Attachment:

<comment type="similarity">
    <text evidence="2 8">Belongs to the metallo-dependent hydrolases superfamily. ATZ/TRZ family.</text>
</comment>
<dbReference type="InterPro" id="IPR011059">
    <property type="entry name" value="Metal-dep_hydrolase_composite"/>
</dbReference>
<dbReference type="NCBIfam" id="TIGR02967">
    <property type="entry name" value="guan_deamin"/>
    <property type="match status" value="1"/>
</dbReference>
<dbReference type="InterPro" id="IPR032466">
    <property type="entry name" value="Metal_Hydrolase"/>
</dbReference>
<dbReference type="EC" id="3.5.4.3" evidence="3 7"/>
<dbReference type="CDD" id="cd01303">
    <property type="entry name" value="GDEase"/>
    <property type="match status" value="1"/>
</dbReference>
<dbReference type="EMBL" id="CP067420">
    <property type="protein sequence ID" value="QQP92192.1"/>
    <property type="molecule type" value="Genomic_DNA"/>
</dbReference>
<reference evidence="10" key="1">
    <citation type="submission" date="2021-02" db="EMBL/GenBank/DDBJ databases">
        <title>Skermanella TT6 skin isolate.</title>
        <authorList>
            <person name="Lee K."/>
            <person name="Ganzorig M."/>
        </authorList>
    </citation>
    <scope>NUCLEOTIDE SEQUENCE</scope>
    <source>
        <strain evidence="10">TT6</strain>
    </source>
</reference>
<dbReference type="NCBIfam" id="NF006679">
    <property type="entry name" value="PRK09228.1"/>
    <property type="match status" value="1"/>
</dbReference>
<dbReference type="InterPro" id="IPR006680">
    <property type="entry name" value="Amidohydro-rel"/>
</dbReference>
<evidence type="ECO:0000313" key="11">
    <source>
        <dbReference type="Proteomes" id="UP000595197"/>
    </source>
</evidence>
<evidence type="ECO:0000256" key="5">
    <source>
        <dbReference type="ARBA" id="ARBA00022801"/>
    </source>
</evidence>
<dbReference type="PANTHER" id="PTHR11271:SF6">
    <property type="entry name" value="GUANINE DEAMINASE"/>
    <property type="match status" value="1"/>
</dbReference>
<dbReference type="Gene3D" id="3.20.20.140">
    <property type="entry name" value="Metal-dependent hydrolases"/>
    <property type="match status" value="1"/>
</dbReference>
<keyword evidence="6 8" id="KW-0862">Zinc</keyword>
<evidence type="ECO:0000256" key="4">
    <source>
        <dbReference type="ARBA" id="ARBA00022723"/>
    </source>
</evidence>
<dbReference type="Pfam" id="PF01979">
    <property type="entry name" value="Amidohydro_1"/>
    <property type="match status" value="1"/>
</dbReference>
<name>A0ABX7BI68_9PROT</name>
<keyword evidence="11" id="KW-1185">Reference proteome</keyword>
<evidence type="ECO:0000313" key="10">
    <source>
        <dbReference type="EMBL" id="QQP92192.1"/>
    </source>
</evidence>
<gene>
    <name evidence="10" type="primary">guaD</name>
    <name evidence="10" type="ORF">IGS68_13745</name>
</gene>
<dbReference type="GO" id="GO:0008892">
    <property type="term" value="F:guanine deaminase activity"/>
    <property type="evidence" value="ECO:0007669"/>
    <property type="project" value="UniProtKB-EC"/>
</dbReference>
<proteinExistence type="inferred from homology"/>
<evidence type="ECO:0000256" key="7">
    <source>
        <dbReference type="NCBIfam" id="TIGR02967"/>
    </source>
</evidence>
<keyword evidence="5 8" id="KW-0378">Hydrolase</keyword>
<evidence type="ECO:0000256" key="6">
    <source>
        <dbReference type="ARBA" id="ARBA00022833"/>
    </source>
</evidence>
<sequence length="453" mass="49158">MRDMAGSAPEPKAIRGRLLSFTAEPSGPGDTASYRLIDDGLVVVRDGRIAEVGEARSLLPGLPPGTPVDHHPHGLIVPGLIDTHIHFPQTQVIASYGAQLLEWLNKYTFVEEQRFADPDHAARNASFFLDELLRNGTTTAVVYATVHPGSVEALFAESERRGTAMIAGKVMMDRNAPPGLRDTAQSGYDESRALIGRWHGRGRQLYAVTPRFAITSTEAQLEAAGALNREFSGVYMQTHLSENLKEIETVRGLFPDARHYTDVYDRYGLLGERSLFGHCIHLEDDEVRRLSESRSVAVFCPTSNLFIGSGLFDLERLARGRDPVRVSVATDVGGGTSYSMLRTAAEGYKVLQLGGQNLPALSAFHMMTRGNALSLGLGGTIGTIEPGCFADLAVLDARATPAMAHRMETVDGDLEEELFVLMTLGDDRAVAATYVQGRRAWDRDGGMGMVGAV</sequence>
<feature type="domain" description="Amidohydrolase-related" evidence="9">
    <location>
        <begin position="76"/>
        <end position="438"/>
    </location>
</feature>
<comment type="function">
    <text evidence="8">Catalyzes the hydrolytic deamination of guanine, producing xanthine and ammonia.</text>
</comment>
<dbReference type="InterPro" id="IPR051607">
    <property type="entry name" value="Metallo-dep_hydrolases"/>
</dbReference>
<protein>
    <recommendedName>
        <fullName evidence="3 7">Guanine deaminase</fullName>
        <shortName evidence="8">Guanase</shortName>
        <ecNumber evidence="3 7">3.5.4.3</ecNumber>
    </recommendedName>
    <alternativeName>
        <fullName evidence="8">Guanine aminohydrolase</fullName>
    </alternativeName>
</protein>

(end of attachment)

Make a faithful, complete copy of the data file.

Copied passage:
<comment type="similarity">
    <text evidence="2 8">Belongs to the metallo-dependent hydrolases superfamily. ATZ/TRZ family.</text>
</comment>
<dbReference type="InterPro" id="IPR011059">
    <property type="entry name" value="Metal-dep_hydrolase_composite"/>
</dbReference>
<dbReference type="NCBIfam" id="TIGR02967">
    <property type="entry name" value="guan_deamin"/>
    <property type="match status" value="1"/>
</dbReference>
<dbReference type="InterPro" id="IPR032466">
    <property type="entry name" value="Metal_Hydrolase"/>
</dbReference>
<dbReference type="EC" id="3.5.4.3" evidence="3 7"/>
<dbReference type="CDD" id="cd01303">
    <property type="entry name" value="GDEase"/>
    <property type="match status" value="1"/>
</dbReference>
<dbReference type="EMBL" id="CP067420">
    <property type="protein sequence ID" value="QQP92192.1"/>
    <property type="molecule type" value="Genomic_DNA"/>
</dbReference>
<reference evidence="10" key="1">
    <citation type="submission" date="2021-02" db="EMBL/GenBank/DDBJ databases">
        <title>Skermanella TT6 skin isolate.</title>
        <authorList>
            <person name="Lee K."/>
            <person name="Ganzorig M."/>
        </authorList>
    </citation>
    <scope>NUCLEOTIDE SEQUENCE</scope>
    <source>
        <strain evidence="10">TT6</strain>
    </source>
</reference>
<dbReference type="NCBIfam" id="NF006679">
    <property type="entry name" value="PRK09228.1"/>
    <property type="match status" value="1"/>
</dbReference>
<dbReference type="InterPro" id="IPR006680">
    <property type="entry name" value="Amidohydro-rel"/>
</dbReference>
<evidence type="ECO:0000313" key="11">
    <source>
        <dbReference type="Proteomes" id="UP000595197"/>
    </source>
</evidence>
<evidence type="ECO:0000256" key="5">
    <source>
        <dbReference type="ARBA" id="ARBA00022801"/>
    </source>
</evidence>
<dbReference type="PANTHER" id="PTHR11271:SF6">
    <property type="entry name" value="GUANINE DEAMINASE"/>
    <property type="match status" value="1"/>
</dbReference>
<dbReference type="Gene3D" id="3.20.20.140">
    <property type="entry name" value="Metal-dependent hydrolases"/>
    <property type="match status" value="1"/>
</dbReference>
<keyword evidence="6 8" id="KW-0862">Zinc</keyword>
<evidence type="ECO:0000256" key="4">
    <source>
        <dbReference type="ARBA" id="ARBA00022723"/>
    </source>
</evidence>
<dbReference type="Pfam" id="PF01979">
    <property type="entry name" value="Amidohydro_1"/>
    <property type="match status" value="1"/>
</dbReference>
<name>A0ABX7BI68_9PROT</name>
<keyword evidence="11" id="KW-1185">Reference proteome</keyword>
<evidence type="ECO:0000313" key="10">
    <source>
        <dbReference type="EMBL" id="QQP92192.1"/>
    </source>
</evidence>
<gene>
    <name evidence="10" type="primary">guaD</name>
    <name evidence="10" type="ORF">IGS68_13745</name>
</gene>
<dbReference type="GO" id="GO:0008892">
    <property type="term" value="F:guanine deaminase activity"/>
    <property type="evidence" value="ECO:0007669"/>
    <property type="project" value="UniProtKB-EC"/>
</dbReference>
<proteinExistence type="inferred from homology"/>
<evidence type="ECO:0000256" key="7">
    <source>
        <dbReference type="NCBIfam" id="TIGR02967"/>
    </source>
</evidence>
<keyword evidence="5 8" id="KW-0378">Hydrolase</keyword>
<evidence type="ECO:0000256" key="6">
    <source>
        <dbReference type="ARBA" id="ARBA00022833"/>
    </source>
</evidence>
<sequence length="453" mass="49158">MRDMAGSAPEPKAIRGRLLSFTAEPSGPGDTASYRLIDDGLVVVRDGRIAEVGEARSLLPGLPPGTPVDHHPHGLIVPGLIDTHIHFPQTQVIASYGAQLLEWLNKYTFVEEQRFADPDHAARNASFFLDELLRNGTTTAVVYATVHPGSVEALFAESERRGTAMIAGKVMMDRNAPPGLRDTAQSGYDESRALIGRWHGRGRQLYAVTPRFAITSTEAQLEAAGALNREFSGVYMQTHLSENLKEIETVRGLFPDARHYTDVYDRYGLLGERSLFGHCIHLEDDEVRRLSESRSVAVFCPTSNLFIGSGLFDLERLARGRDPVRVSVATDVGGGTSYSMLRTAAEGYKVLQLGGQNLPALSAFHMMTRGNALSLGLGGTIGTIEPGCFADLAVLDARATPAMAHRMETVDGDLEEELFVLMTLGDDRAVAATYVQGRRAWDRDGGMGMVGAV</sequence>
<feature type="domain" description="Amidohydrolase-related" evidence="9">
    <location>
        <begin position="76"/>
        <end position="438"/>
    </location>
</feature>
<comment type="function">
    <text evidence="8">Catalyzes the hydrolytic deamination of guanine, producing xanthine and ammonia.</text>
</comment>
<dbReference type="InterPro" id="IPR051607">
    <property type="entry name" value="Metallo-dep_hydrolases"/>
</dbReference>
<protein>
    <recommendedName>
        <fullName evidence="3 7">Guanine deaminase</fullName>
        <shortName evidence="8">Guanase</shortName>
        <ecNumber evidence="3 7">3.5.4.3</ecNumber>
    </recommendedName>
    <alternativeName>
        <fullName evidence="8">Guanine aminohydrolase</fullName>
    </alternativeName>
</protein>